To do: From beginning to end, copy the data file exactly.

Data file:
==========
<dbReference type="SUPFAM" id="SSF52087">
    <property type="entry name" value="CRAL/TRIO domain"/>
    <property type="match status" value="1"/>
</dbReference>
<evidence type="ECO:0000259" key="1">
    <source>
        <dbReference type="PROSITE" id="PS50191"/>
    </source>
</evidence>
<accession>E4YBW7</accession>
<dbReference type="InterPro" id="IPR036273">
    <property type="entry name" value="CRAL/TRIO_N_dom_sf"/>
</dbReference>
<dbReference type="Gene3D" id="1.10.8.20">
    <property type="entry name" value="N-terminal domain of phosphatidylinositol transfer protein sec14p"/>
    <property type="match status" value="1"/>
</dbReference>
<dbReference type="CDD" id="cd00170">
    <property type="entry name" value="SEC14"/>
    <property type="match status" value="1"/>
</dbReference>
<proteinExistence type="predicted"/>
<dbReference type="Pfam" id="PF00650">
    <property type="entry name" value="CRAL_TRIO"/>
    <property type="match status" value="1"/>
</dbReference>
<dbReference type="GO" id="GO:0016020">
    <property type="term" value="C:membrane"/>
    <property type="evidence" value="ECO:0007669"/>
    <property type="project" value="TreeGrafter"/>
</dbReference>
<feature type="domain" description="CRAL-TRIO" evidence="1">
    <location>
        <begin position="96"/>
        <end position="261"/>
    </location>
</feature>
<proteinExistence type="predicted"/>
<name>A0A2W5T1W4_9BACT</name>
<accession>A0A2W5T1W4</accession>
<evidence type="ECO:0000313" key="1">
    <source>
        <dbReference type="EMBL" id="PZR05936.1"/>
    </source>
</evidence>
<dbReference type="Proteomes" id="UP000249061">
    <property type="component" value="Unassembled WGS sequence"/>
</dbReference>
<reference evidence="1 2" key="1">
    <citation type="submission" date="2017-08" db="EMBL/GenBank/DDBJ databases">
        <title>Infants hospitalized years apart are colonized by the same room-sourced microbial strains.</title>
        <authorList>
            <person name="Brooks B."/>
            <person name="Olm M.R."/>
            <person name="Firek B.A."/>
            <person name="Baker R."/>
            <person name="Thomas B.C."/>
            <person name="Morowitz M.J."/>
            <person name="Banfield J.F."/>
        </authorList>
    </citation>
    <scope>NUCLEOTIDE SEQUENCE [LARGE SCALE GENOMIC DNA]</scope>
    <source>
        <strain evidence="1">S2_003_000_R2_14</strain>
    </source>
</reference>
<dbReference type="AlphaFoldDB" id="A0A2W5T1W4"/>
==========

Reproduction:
<dbReference type="SUPFAM" id="SSF52087">
    <property type="entry name" value="CRAL/TRIO domain"/>
    <property type="match status" value="1"/>
</dbReference>
<evidence type="ECO:0000259" key="1">
    <source>
        <dbReference type="PROSITE" id="PS50191"/>
    </source>
</evidence>
<accession>E4YBW7</accession>
<dbReference type="InterPro" id="IPR036273">
    <property type="entry name" value="CRAL/TRIO_N_dom_sf"/>
</dbReference>
<dbReference type="Gene3D" id="1.10.8.20">
    <property type="entry name" value="N-terminal domain of phosphatidylinositol transfer protein sec14p"/>
    <property type="match status" value="1"/>
</dbReference>
<dbReference type="CDD" id="cd00170">
    <property type="entry name" value="SEC14"/>
    <property type="match status" value="1"/>
</dbReference>
<proteinExistence type="predicted"/>
<dbReference type="Pfam" id="PF00650">
    <property type="entry name" value="CRAL_TRIO"/>
    <property type="match status" value="1"/>
</dbReference>
<dbReference type="GO" id="GO:0016020">
    <property type="term" value="C:membrane"/>
    <property type="evidence" value="ECO:0007669"/>
    <property type="project" value="TreeGrafter"/>
</dbReference>
<feature type="domain" description="CRAL-TRIO" evidence="1">
    <location>
        <begin position="96"/>
        <end position="261"/>
    </location>
</feature>
<proteinExistence type="predicted"/>
<name>A0A2W5T1W4_9BACT</name>
<accession>A0A2W5T1W4</accession>
<evidence type="ECO:0000313" key="1">
    <source>
        <dbReference type="EMBL" id="PZR05936.1"/>
    </source>
</evidence>
<dbReference type="Proteomes" id="UP000249061">
    <property type="component" value="Unassembled WGS sequence"/>
</dbReference>
<reference evidence="1 2" key="1">
    <citation type="submission" date="2017-08" db="EMBL/GenBank/DDBJ databases">
        <title>Infants hospitalized years apart are colonized by the same room-sourced microbial strains.</title>
        <authorList>
            <person name="Brooks B."/>
            <person name="Olm M.R."/>
            <person name="Firek B.A."/>
            <person name="Baker R."/>
            <person name="Thomas B.C."/>
            <person name="Morowitz M.J."/>
            <person name="Banfield J.F."/>
        </authorList>
    </citation>
    <scope>NUCLEOTIDE SEQUENCE [LARGE SCALE GENOMIC DNA]</scope>
    <source>
        <strain evidence="1">S2_003_000_R2_14</strain>
    </source>
</reference>
<dbReference type="AlphaFoldDB" id="A0A2W5T1W4"/>